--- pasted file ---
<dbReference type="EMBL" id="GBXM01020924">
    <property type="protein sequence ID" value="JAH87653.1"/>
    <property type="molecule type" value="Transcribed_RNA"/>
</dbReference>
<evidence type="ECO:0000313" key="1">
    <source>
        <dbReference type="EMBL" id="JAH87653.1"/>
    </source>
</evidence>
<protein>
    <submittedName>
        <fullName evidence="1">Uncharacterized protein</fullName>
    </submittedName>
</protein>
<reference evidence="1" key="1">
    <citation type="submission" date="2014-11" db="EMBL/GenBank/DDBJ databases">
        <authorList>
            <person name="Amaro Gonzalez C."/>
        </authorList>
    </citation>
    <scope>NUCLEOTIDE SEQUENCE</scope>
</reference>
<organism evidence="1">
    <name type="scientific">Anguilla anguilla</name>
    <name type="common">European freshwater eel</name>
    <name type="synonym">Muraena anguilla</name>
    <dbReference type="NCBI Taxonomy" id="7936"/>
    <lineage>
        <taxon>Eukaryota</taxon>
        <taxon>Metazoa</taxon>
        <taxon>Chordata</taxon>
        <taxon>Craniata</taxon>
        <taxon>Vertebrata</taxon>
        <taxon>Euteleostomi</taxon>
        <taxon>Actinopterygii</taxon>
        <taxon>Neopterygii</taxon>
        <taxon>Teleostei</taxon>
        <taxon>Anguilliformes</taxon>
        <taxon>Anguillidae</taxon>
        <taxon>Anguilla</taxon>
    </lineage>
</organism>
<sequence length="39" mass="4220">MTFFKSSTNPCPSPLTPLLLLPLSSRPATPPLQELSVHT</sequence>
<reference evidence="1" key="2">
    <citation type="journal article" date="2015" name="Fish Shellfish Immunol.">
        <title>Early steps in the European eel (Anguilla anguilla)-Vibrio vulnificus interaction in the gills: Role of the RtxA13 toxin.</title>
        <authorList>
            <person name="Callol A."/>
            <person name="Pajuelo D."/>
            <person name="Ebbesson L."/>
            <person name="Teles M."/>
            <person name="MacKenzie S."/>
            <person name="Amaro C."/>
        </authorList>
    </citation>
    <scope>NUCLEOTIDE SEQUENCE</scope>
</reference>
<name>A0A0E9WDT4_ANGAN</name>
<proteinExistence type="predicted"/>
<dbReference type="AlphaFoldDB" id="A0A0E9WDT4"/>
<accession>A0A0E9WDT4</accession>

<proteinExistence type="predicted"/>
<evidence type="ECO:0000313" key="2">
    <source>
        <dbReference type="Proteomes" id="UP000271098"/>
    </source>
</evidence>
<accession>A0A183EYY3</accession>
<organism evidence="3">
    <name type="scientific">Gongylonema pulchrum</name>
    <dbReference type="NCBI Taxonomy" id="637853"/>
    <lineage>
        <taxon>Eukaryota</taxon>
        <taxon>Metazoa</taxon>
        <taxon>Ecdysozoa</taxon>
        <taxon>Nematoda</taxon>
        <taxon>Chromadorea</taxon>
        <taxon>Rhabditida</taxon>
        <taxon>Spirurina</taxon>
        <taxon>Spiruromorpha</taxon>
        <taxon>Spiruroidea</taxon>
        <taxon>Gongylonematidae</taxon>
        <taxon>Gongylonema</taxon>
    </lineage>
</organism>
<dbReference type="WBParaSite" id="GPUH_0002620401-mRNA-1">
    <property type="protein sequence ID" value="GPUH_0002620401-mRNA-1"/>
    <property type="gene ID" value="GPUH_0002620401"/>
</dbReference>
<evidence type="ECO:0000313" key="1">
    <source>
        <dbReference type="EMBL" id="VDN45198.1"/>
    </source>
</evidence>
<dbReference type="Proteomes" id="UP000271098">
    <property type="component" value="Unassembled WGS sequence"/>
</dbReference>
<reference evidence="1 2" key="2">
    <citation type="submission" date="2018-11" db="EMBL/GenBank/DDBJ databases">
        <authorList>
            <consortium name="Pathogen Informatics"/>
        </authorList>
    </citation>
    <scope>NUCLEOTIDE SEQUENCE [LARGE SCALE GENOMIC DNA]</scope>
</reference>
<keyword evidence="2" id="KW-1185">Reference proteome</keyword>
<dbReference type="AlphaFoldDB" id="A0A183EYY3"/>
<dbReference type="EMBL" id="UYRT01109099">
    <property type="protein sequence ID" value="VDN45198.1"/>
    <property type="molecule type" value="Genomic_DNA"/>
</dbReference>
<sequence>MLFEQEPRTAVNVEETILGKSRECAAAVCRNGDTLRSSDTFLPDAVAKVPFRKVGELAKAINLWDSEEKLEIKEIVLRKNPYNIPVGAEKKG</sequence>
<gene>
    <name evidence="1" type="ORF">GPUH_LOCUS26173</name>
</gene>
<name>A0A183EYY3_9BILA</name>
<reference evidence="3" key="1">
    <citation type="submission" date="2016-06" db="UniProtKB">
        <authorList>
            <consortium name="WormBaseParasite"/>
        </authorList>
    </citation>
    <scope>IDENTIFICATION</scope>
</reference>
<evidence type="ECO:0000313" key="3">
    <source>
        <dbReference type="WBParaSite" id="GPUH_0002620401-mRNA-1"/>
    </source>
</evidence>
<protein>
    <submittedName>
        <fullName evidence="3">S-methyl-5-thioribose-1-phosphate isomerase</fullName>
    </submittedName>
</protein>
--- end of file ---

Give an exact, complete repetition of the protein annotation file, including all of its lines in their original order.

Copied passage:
<dbReference type="EMBL" id="GBXM01020924">
    <property type="protein sequence ID" value="JAH87653.1"/>
    <property type="molecule type" value="Transcribed_RNA"/>
</dbReference>
<evidence type="ECO:0000313" key="1">
    <source>
        <dbReference type="EMBL" id="JAH87653.1"/>
    </source>
</evidence>
<protein>
    <submittedName>
        <fullName evidence="1">Uncharacterized protein</fullName>
    </submittedName>
</protein>
<reference evidence="1" key="1">
    <citation type="submission" date="2014-11" db="EMBL/GenBank/DDBJ databases">
        <authorList>
            <person name="Amaro Gonzalez C."/>
        </authorList>
    </citation>
    <scope>NUCLEOTIDE SEQUENCE</scope>
</reference>
<organism evidence="1">
    <name type="scientific">Anguilla anguilla</name>
    <name type="common">European freshwater eel</name>
    <name type="synonym">Muraena anguilla</name>
    <dbReference type="NCBI Taxonomy" id="7936"/>
    <lineage>
        <taxon>Eukaryota</taxon>
        <taxon>Metazoa</taxon>
        <taxon>Chordata</taxon>
        <taxon>Craniata</taxon>
        <taxon>Vertebrata</taxon>
        <taxon>Euteleostomi</taxon>
        <taxon>Actinopterygii</taxon>
        <taxon>Neopterygii</taxon>
        <taxon>Teleostei</taxon>
        <taxon>Anguilliformes</taxon>
        <taxon>Anguillidae</taxon>
        <taxon>Anguilla</taxon>
    </lineage>
</organism>
<sequence length="39" mass="4220">MTFFKSSTNPCPSPLTPLLLLPLSSRPATPPLQELSVHT</sequence>
<reference evidence="1" key="2">
    <citation type="journal article" date="2015" name="Fish Shellfish Immunol.">
        <title>Early steps in the European eel (Anguilla anguilla)-Vibrio vulnificus interaction in the gills: Role of the RtxA13 toxin.</title>
        <authorList>
            <person name="Callol A."/>
            <person name="Pajuelo D."/>
            <person name="Ebbesson L."/>
            <person name="Teles M."/>
            <person name="MacKenzie S."/>
            <person name="Amaro C."/>
        </authorList>
    </citation>
    <scope>NUCLEOTIDE SEQUENCE</scope>
</reference>
<name>A0A0E9WDT4_ANGAN</name>
<proteinExistence type="predicted"/>
<dbReference type="AlphaFoldDB" id="A0A0E9WDT4"/>
<accession>A0A0E9WDT4</accession>

<proteinExistence type="predicted"/>
<evidence type="ECO:0000313" key="2">
    <source>
        <dbReference type="Proteomes" id="UP000271098"/>
    </source>
</evidence>
<accession>A0A183EYY3</accession>
<organism evidence="3">
    <name type="scientific">Gongylonema pulchrum</name>
    <dbReference type="NCBI Taxonomy" id="637853"/>
    <lineage>
        <taxon>Eukaryota</taxon>
        <taxon>Metazoa</taxon>
        <taxon>Ecdysozoa</taxon>
        <taxon>Nematoda</taxon>
        <taxon>Chromadorea</taxon>
        <taxon>Rhabditida</taxon>
        <taxon>Spirurina</taxon>
        <taxon>Spiruromorpha</taxon>
        <taxon>Spiruroidea</taxon>
        <taxon>Gongylonematidae</taxon>
        <taxon>Gongylonema</taxon>
    </lineage>
</organism>
<dbReference type="WBParaSite" id="GPUH_0002620401-mRNA-1">
    <property type="protein sequence ID" value="GPUH_0002620401-mRNA-1"/>
    <property type="gene ID" value="GPUH_0002620401"/>
</dbReference>
<evidence type="ECO:0000313" key="1">
    <source>
        <dbReference type="EMBL" id="VDN45198.1"/>
    </source>
</evidence>
<dbReference type="Proteomes" id="UP000271098">
    <property type="component" value="Unassembled WGS sequence"/>
</dbReference>
<reference evidence="1 2" key="2">
    <citation type="submission" date="2018-11" db="EMBL/GenBank/DDBJ databases">
        <authorList>
            <consortium name="Pathogen Informatics"/>
        </authorList>
    </citation>
    <scope>NUCLEOTIDE SEQUENCE [LARGE SCALE GENOMIC DNA]</scope>
</reference>
<keyword evidence="2" id="KW-1185">Reference proteome</keyword>
<dbReference type="AlphaFoldDB" id="A0A183EYY3"/>
<dbReference type="EMBL" id="UYRT01109099">
    <property type="protein sequence ID" value="VDN45198.1"/>
    <property type="molecule type" value="Genomic_DNA"/>
</dbReference>
<sequence>MLFEQEPRTAVNVEETILGKSRECAAAVCRNGDTLRSSDTFLPDAVAKVPFRKVGELAKAINLWDSEEKLEIKEIVLRKNPYNIPVGAEKKG</sequence>
<gene>
    <name evidence="1" type="ORF">GPUH_LOCUS26173</name>
</gene>
<name>A0A183EYY3_9BILA</name>
<reference evidence="3" key="1">
    <citation type="submission" date="2016-06" db="UniProtKB">
        <authorList>
            <consortium name="WormBaseParasite"/>
        </authorList>
    </citation>
    <scope>IDENTIFICATION</scope>
</reference>
<evidence type="ECO:0000313" key="3">
    <source>
        <dbReference type="WBParaSite" id="GPUH_0002620401-mRNA-1"/>
    </source>
</evidence>
<protein>
    <submittedName>
        <fullName evidence="3">S-methyl-5-thioribose-1-phosphate isomerase</fullName>
    </submittedName>
</protein>